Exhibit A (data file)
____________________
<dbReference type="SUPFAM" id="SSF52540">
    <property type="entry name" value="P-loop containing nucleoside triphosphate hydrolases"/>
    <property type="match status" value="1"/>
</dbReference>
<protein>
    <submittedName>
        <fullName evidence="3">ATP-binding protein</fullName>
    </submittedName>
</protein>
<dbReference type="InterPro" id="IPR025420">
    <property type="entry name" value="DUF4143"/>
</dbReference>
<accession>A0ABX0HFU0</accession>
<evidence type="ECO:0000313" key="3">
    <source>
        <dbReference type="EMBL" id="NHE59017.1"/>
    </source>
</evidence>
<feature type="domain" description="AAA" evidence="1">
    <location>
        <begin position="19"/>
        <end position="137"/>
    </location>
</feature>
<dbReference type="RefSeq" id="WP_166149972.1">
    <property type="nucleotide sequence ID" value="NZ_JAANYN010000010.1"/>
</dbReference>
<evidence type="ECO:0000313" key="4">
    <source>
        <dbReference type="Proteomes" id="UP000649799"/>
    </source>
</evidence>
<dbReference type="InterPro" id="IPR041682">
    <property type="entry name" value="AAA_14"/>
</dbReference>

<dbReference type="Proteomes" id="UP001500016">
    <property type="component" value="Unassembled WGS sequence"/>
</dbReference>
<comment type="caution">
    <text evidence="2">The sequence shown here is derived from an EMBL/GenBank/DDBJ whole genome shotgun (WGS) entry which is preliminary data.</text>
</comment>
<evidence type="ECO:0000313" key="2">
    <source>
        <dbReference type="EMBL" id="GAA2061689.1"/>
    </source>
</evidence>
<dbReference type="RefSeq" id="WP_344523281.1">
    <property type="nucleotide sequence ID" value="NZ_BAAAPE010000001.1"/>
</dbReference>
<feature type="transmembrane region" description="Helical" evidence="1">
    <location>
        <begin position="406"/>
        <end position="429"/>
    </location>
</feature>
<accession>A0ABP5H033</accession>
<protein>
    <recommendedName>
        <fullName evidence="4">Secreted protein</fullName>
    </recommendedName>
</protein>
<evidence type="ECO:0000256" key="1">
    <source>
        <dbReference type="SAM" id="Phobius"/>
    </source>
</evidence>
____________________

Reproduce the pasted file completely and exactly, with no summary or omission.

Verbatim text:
<dbReference type="SUPFAM" id="SSF52540">
    <property type="entry name" value="P-loop containing nucleoside triphosphate hydrolases"/>
    <property type="match status" value="1"/>
</dbReference>
<protein>
    <submittedName>
        <fullName evidence="3">ATP-binding protein</fullName>
    </submittedName>
</protein>
<dbReference type="InterPro" id="IPR025420">
    <property type="entry name" value="DUF4143"/>
</dbReference>
<accession>A0ABX0HFU0</accession>
<evidence type="ECO:0000313" key="3">
    <source>
        <dbReference type="EMBL" id="NHE59017.1"/>
    </source>
</evidence>
<feature type="domain" description="AAA" evidence="1">
    <location>
        <begin position="19"/>
        <end position="137"/>
    </location>
</feature>
<dbReference type="RefSeq" id="WP_166149972.1">
    <property type="nucleotide sequence ID" value="NZ_JAANYN010000010.1"/>
</dbReference>
<evidence type="ECO:0000313" key="4">
    <source>
        <dbReference type="Proteomes" id="UP000649799"/>
    </source>
</evidence>
<dbReference type="InterPro" id="IPR041682">
    <property type="entry name" value="AAA_14"/>
</dbReference>

<dbReference type="Proteomes" id="UP001500016">
    <property type="component" value="Unassembled WGS sequence"/>
</dbReference>
<comment type="caution">
    <text evidence="2">The sequence shown here is derived from an EMBL/GenBank/DDBJ whole genome shotgun (WGS) entry which is preliminary data.</text>
</comment>
<evidence type="ECO:0000313" key="2">
    <source>
        <dbReference type="EMBL" id="GAA2061689.1"/>
    </source>
</evidence>
<dbReference type="RefSeq" id="WP_344523281.1">
    <property type="nucleotide sequence ID" value="NZ_BAAAPE010000001.1"/>
</dbReference>
<feature type="transmembrane region" description="Helical" evidence="1">
    <location>
        <begin position="406"/>
        <end position="429"/>
    </location>
</feature>
<accession>A0ABP5H033</accession>
<protein>
    <recommendedName>
        <fullName evidence="4">Secreted protein</fullName>
    </recommendedName>
</protein>
<evidence type="ECO:0000256" key="1">
    <source>
        <dbReference type="SAM" id="Phobius"/>
    </source>
</evidence>